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Tomotherapy Hi Art

Tomotherapy describes a type of radiation therapy in which the radiation is delivered slice-by-slice (hence the use of the Greek prefix tomo-, which means "slice"). This method of delivery radiation differs from other forms of external beam radiation therapy in which the entire tumor volume is irradiated at one time.



The first implementation of tomotherapy was the Corvus system developed by Nomos Corporation.[1] This was the first commercial system for planning and delivering intensity modulated radiation therapy (IMRT). The original system was designed solely for use in the brain and incorporated a rigid skull-based fixation system to prevent patient motion between the delivery of each slice of radiation. It was not long before many users eschewed the fixation system and applied the technique to tumors in many different parts of the body.

TomoTherapy, or Helical TomoTherapy, is a form of CT Guided IMRT or Intensity Modulated Radiation Therapy, which is a relatively new type of radiation therapy delivery system. The system was developed at the University of Wisconsin–Madison by professor Thomas Rockwell Mackie, Ph.D. and Paul Reckwerdt. A small megavoltage x-ray source was mounted in a similar fashion to a CT x-ray source, and the geometry provided the opportunity to provide CT images of the body in the treatment setup position. Although original plans were to include kilovoltage CT imaging, current models use megavoltage energies. With this combination, the unit was one of the first devices capable of providing modern image-guided radiation therapy (IGRT). The first patients were treated in 2002, at the University of Wisconsin under the guidance of Professor Minesh Mehta, M.D., under the auspices of an NIH-funded Program Project Grant.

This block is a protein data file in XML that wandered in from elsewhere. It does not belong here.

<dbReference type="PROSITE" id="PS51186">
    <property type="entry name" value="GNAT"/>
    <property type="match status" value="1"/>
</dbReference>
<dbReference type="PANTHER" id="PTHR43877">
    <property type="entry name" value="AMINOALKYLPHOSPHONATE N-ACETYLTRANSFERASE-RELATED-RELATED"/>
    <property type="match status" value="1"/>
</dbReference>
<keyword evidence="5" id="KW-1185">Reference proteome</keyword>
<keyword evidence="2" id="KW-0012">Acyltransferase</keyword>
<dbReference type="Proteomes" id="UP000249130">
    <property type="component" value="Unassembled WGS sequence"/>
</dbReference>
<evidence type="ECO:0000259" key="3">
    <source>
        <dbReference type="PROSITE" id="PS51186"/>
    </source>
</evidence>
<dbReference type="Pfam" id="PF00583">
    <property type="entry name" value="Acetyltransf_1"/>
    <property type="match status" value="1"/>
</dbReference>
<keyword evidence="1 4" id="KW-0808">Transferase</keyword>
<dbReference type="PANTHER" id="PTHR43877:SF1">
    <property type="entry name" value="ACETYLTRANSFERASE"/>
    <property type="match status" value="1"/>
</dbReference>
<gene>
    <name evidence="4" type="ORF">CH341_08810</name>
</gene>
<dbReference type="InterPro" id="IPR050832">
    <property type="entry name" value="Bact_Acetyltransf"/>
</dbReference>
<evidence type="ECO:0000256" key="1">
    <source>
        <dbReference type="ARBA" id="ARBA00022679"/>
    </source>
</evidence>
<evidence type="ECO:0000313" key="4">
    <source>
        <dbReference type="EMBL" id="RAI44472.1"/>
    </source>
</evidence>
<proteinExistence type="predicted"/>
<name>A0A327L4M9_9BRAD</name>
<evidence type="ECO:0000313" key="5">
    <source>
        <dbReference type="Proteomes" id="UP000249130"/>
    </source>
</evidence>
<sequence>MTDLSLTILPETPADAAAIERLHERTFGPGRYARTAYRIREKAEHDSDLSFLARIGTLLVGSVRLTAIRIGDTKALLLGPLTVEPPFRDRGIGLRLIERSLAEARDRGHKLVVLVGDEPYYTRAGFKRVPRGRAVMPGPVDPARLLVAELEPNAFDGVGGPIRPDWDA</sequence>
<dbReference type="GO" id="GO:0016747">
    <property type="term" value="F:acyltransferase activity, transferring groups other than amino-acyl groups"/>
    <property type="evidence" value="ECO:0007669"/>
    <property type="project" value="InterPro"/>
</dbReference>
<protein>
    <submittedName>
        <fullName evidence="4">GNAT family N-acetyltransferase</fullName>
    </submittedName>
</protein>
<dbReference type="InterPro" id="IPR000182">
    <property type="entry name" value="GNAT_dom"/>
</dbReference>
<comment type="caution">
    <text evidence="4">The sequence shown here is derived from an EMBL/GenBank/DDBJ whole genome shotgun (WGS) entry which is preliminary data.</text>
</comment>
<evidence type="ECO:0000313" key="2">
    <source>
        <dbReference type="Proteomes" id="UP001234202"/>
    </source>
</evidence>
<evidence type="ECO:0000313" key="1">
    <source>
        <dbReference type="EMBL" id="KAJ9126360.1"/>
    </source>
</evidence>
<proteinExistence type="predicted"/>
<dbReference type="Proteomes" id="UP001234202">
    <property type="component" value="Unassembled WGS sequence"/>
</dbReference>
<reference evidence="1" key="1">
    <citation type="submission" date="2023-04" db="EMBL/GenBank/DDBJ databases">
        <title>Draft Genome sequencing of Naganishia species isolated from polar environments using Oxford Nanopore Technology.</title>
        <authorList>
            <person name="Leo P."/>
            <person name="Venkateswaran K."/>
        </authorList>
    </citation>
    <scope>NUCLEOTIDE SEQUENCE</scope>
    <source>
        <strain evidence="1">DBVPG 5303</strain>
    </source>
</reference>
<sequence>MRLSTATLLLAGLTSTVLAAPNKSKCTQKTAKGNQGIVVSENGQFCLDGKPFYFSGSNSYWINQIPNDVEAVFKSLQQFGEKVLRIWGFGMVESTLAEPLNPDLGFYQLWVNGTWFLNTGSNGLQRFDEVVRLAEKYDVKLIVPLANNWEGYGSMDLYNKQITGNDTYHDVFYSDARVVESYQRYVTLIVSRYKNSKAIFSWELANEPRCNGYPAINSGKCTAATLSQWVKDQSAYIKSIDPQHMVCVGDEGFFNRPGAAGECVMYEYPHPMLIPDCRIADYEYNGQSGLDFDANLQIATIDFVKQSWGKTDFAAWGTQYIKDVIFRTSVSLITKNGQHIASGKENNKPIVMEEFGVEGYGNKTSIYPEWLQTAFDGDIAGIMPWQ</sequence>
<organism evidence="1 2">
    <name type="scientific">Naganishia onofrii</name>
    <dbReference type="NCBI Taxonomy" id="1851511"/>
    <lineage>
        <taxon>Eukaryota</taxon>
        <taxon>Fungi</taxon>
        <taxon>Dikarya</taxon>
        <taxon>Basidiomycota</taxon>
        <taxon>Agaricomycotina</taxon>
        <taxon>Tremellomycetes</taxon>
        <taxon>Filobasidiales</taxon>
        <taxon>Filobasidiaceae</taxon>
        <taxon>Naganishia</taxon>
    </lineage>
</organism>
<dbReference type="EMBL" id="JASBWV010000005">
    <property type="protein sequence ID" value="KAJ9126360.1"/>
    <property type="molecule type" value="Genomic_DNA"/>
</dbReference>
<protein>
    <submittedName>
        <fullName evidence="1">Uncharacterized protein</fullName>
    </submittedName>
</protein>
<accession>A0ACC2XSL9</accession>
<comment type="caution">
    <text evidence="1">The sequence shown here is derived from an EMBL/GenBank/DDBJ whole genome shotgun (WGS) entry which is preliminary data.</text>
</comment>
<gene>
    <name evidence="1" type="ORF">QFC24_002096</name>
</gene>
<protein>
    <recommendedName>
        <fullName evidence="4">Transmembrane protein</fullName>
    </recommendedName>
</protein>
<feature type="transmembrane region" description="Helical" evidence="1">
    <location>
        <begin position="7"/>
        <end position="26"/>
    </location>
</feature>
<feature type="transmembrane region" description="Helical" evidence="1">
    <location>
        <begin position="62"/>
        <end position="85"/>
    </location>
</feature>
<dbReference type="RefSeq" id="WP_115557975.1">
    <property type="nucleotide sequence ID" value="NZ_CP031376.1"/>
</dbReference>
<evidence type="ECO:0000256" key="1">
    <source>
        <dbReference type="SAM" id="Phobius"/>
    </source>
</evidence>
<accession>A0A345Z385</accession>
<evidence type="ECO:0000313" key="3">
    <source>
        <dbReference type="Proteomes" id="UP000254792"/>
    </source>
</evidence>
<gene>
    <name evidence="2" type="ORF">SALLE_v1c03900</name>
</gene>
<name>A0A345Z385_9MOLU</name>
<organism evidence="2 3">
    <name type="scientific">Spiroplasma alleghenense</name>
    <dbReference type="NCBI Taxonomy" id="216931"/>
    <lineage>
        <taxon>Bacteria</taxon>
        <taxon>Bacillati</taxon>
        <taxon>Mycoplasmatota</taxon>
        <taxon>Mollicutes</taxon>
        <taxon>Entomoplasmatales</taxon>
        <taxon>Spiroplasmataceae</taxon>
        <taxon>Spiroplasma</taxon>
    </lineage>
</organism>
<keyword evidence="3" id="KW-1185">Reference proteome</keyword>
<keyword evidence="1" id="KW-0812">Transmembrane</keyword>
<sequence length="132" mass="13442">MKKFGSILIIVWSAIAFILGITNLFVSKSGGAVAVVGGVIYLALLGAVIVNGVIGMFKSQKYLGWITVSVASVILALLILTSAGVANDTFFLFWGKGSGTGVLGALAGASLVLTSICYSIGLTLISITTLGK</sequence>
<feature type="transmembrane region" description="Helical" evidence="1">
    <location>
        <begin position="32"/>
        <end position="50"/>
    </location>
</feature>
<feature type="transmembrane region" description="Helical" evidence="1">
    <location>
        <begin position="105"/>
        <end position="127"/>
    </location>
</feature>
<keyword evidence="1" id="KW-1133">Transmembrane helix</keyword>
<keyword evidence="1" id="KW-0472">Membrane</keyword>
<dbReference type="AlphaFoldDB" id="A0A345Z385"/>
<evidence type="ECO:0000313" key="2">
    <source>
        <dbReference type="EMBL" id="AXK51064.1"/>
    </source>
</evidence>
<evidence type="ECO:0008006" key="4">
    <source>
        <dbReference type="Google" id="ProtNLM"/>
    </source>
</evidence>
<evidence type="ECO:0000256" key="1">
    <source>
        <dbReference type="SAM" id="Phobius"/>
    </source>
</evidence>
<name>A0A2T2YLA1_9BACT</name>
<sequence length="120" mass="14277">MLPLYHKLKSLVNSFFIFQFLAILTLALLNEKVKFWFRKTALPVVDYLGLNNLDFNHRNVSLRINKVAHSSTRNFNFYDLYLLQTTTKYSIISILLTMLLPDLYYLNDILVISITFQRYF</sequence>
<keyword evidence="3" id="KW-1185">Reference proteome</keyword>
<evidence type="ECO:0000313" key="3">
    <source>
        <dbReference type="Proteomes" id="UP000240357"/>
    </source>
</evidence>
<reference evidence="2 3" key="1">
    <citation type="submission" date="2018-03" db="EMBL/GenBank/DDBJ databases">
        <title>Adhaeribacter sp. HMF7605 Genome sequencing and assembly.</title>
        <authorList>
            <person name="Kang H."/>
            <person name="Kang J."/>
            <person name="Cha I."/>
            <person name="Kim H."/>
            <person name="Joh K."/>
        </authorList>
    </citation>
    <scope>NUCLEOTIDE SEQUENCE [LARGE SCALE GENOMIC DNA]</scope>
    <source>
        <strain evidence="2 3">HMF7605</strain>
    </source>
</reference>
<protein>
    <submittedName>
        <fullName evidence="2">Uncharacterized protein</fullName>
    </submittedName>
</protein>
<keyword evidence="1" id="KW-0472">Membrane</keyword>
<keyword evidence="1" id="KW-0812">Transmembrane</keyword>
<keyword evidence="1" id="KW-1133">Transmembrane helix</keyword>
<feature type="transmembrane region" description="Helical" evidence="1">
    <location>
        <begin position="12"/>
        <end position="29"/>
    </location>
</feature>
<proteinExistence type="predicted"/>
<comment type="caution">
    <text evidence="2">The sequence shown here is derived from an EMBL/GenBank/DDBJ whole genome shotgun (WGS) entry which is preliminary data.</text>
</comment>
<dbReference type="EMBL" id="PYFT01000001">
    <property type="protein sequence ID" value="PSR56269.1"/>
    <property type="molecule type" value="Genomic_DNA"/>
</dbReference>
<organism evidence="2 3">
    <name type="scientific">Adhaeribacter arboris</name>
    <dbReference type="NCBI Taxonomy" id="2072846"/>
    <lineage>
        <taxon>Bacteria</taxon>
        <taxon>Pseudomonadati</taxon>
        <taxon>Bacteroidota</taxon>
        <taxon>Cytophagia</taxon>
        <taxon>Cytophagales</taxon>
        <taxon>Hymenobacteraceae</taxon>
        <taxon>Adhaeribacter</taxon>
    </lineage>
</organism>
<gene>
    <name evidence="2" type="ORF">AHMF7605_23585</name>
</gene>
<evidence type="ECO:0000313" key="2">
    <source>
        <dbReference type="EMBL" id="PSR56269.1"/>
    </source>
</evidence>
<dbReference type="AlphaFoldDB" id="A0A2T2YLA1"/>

General Principles

In general, radiation therapy has developed with a strong reliance on homogeneity of dose throughout the tumor. Tomotherapy embodies the sequential delivery of radiation to different parts of the tumor which raises two important issues. First, this method is known as "field matching" and brings with it the possibility of a less-than-perfect match between two adjacent fields with a resultant hot and/or cold spot within the tumor. The second issue is that if the patient or tumor moves during this sequential delivery, then again, a hot or cold spot will result. The first problem can be overcome, or at least minimized, by careful construction of the beam delivery system. The second requires close attention to the position of the target throughout treatment delivery. The Corvous tomotherapy system achieved great popularity because it provided a mass market solution to IMRT very early compared to other vendors' systems. Generally speaking, dose homogeneity is less in IMRT than in 3D conformal radiation therapy which may account for the relative lack of concern regarding the field matching issue.

Current State

At this time, the HiArt system manufactured by TomoTherapy, Inc. is the primary tomotherapy device in use although there are still a number of Corvus systems being used. Other radiation therapy equipment vendors have recently responded to the challenge of short treatment times coupled with a full 360 degree treatment arc by developing methods of delivering IMRT using arcs. The major difference is that these methods are implemented on standard medical linear accelerators, thereby providing for complete volumetric irradiation.

TomoTherapy "beam on" times are comparable to normal radiation therapy treatment times (about 3–5 minutes beam on time for a common prostate treatment) but do add an additional 2–3 minutes for a daily CT. The daily CT is used to precisely place the radiation beam and allows the operator to modify the treatment should the patients anatomy change due to weight loss or tumor shrinkage (adaptive radiotherapy). Lung cancer, head and neck tumors, breast cancer, prostate cancer, stereotactic radiosurgery and stereotactic body radiotherapy are some examples of treatments commonly performed using TomoTherapy. While the first clinical use of TomoTherapy was in 2002, at the University of Wisconsin, under the leadership of Dr. Minesh Mehta, M.D., there are now more than 200 sites across Canada, the United States, Europe and Asia.

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